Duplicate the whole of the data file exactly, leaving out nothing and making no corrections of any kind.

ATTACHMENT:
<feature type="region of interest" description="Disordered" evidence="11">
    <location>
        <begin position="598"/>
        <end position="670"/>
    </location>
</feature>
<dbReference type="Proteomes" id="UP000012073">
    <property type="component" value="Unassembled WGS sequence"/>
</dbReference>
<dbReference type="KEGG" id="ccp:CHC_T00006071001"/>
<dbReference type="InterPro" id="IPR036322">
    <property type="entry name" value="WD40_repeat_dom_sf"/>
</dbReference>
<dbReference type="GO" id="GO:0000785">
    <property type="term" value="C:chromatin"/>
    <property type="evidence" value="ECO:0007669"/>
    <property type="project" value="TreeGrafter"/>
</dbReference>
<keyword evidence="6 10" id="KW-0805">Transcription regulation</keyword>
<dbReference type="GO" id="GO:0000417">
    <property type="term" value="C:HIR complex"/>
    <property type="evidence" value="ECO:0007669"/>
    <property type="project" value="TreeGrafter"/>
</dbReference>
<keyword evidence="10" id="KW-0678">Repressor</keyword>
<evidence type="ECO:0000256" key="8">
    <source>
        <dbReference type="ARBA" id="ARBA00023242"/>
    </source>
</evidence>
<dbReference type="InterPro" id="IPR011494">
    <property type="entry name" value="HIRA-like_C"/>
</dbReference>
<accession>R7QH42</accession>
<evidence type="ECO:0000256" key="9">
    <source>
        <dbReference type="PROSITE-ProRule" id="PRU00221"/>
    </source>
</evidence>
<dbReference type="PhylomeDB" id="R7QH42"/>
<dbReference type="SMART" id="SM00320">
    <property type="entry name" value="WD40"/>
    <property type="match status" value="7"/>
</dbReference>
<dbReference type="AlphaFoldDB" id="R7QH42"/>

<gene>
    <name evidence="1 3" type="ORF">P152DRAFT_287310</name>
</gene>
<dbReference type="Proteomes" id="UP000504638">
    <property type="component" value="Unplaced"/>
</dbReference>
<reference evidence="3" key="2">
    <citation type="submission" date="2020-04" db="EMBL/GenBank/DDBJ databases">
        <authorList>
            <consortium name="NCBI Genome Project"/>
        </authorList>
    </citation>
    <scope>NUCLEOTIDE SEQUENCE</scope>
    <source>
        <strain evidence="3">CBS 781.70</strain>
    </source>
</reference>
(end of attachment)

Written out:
<feature type="region of interest" description="Disordered" evidence="11">
    <location>
        <begin position="598"/>
        <end position="670"/>
    </location>
</feature>
<dbReference type="Proteomes" id="UP000012073">
    <property type="component" value="Unassembled WGS sequence"/>
</dbReference>
<dbReference type="KEGG" id="ccp:CHC_T00006071001"/>
<dbReference type="InterPro" id="IPR036322">
    <property type="entry name" value="WD40_repeat_dom_sf"/>
</dbReference>
<dbReference type="GO" id="GO:0000785">
    <property type="term" value="C:chromatin"/>
    <property type="evidence" value="ECO:0007669"/>
    <property type="project" value="TreeGrafter"/>
</dbReference>
<keyword evidence="6 10" id="KW-0805">Transcription regulation</keyword>
<dbReference type="GO" id="GO:0000417">
    <property type="term" value="C:HIR complex"/>
    <property type="evidence" value="ECO:0007669"/>
    <property type="project" value="TreeGrafter"/>
</dbReference>
<keyword evidence="10" id="KW-0678">Repressor</keyword>
<evidence type="ECO:0000256" key="8">
    <source>
        <dbReference type="ARBA" id="ARBA00023242"/>
    </source>
</evidence>
<dbReference type="InterPro" id="IPR011494">
    <property type="entry name" value="HIRA-like_C"/>
</dbReference>
<accession>R7QH42</accession>
<evidence type="ECO:0000256" key="9">
    <source>
        <dbReference type="PROSITE-ProRule" id="PRU00221"/>
    </source>
</evidence>
<dbReference type="PhylomeDB" id="R7QH42"/>
<dbReference type="SMART" id="SM00320">
    <property type="entry name" value="WD40"/>
    <property type="match status" value="7"/>
</dbReference>
<dbReference type="AlphaFoldDB" id="R7QH42"/>

<gene>
    <name evidence="1 3" type="ORF">P152DRAFT_287310</name>
</gene>
<dbReference type="Proteomes" id="UP000504638">
    <property type="component" value="Unplaced"/>
</dbReference>
<reference evidence="3" key="2">
    <citation type="submission" date="2020-04" db="EMBL/GenBank/DDBJ databases">
        <authorList>
            <consortium name="NCBI Genome Project"/>
        </authorList>
    </citation>
    <scope>NUCLEOTIDE SEQUENCE</scope>
    <source>
        <strain evidence="3">CBS 781.70</strain>
    </source>
</reference>